The grieving daughters of a man who died after his neighbor stuffed a potato into his gas flue have spoken for the first time – slamming the “joke” sentence imposed on their father’s killer.
Life changed forever for Rosie and Nicole Horner in December 2015, when their beloved dad, Michael Horner, 48, was found dead in his home in Newlyn, Cornwall.
At first, his death was shrouded by mystery, but Rosie, 22, and Nicole, 29, were soon dealt a second blow when police launched a criminal investigation, after finding a raw potato stuffed into Michael’s boiler flue, while searching his home.
Eventually, Daniel Burgess, then 39 – a neighbor of Michael’s – was charged with manslaughter, which he admitted and was jailed for two years and eight months.
During his sentencing, Exeter Crown Court heard how a feud between the two men had escalated after Burgess became convinced Michael, who was disabled, had stolen his pre-paid gas cards, preventing him from heating his home.
To exact revenge, he stuffed a potato into Michael’s boiler flue and squirted superglue into his locks – leading to his death from carbon monoxide poisoning.
Pub worker Nicole, of Harwich, Essex, who was 18 weeks pregnant when her dad was killed, said:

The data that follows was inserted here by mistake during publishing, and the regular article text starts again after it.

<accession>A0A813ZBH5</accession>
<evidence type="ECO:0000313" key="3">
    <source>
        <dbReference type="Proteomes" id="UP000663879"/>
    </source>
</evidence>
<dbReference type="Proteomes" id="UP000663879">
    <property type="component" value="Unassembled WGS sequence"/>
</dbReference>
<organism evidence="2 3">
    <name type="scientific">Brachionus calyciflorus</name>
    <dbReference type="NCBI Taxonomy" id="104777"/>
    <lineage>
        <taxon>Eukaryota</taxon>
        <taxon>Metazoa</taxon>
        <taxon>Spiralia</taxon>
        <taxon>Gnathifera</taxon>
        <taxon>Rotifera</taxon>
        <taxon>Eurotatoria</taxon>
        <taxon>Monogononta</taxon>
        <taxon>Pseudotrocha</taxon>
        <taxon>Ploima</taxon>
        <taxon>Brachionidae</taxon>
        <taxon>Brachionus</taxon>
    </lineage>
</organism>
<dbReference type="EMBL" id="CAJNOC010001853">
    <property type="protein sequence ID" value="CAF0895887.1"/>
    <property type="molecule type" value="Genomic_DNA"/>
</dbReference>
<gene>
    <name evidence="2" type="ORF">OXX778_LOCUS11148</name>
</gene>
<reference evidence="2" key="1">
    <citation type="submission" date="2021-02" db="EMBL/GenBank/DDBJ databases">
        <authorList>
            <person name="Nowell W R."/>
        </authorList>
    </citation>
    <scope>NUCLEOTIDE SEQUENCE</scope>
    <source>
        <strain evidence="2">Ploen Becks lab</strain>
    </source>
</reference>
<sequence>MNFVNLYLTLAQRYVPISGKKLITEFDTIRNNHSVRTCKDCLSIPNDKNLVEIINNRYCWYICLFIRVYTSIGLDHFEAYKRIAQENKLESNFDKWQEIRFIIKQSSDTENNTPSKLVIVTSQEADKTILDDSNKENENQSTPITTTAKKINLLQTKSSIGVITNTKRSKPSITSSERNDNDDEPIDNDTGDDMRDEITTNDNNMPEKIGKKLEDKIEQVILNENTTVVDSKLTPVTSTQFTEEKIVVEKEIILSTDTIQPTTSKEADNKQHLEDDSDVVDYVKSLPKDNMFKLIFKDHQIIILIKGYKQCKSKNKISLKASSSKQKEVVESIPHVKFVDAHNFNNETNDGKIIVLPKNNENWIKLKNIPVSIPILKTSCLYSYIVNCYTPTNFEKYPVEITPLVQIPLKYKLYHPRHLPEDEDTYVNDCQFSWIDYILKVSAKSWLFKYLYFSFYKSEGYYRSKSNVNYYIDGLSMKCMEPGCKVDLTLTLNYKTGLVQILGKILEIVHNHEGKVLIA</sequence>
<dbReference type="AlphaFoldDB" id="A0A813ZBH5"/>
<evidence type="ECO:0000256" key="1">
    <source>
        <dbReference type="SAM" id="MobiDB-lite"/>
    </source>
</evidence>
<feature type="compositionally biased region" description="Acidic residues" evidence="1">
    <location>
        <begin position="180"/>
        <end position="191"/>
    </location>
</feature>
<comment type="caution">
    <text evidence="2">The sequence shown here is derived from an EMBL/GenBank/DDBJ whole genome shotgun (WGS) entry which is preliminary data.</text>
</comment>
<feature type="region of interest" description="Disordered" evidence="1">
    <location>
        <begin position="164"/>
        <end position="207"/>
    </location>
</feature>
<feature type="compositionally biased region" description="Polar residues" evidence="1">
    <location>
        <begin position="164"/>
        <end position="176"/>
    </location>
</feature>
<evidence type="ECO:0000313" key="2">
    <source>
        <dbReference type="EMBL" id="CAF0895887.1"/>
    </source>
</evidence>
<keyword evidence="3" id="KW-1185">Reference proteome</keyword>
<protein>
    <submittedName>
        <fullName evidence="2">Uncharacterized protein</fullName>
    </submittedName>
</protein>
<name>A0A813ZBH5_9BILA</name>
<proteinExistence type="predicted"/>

“It’s devastating enough to be told your dad has died, but to then get that call saying that somebody had done this to him was horrendous.
“The police investigation meant his body couldn’t be released to us as planned, so we had to wait 19 weeks to lay him to rest. In the end, I buried my dad at 37 weeks pregnant. Going through this has ruined our family’s innocence.”
Nicole and Rosie enjoyed a happy childhood with Michael. Working hard on the railways, he would give them pocket money every Friday to go and buy a treat.
And though, after splitting with their mom around 15 years ago, he left the family home in Essex, moving to Cornwall, where he is originally from, he stayed in regular contact with his daughters.
Then, in around 2015, Michael was diagnosed with Huntington’s, which is caused by a faulty gene and results in the brain becoming gradually damaged over time.
His deteriorating health taking its toll, Nicole and Rosie heard from him less often and it would not be unusual for them to go for several weeks without seeing him.
“He wouldn’t always answer his phone, but that was just him. Whenever we did speak, he sounded absolutely fine and gave us no reason to worry,” said Nicole.
Sadly, the girls were blissfully unaware of the escalating feud over the heating that was causing increasing tension between Burgess and their dad.
Then, Christmas 2015 rolled around and, as Rosie and Nicole both had to work, they stayed in Essex, with Michael spending the day with friends down in Cornwall.
“We did call Dad a few times but didn’t hear from him. We weren’t especially worried. He wasn’t meant to drink much with the medication he was on, but we figured, as it was Christmas, maybe he’d had a few drinks and crashed out.”
But then, on 29 December, after friends who had not seen Michael in a few days raised the alarm, police entered his home – finding him lifeless on the living room floor, with the thermostat turned up to 60, but the house feeling freezing.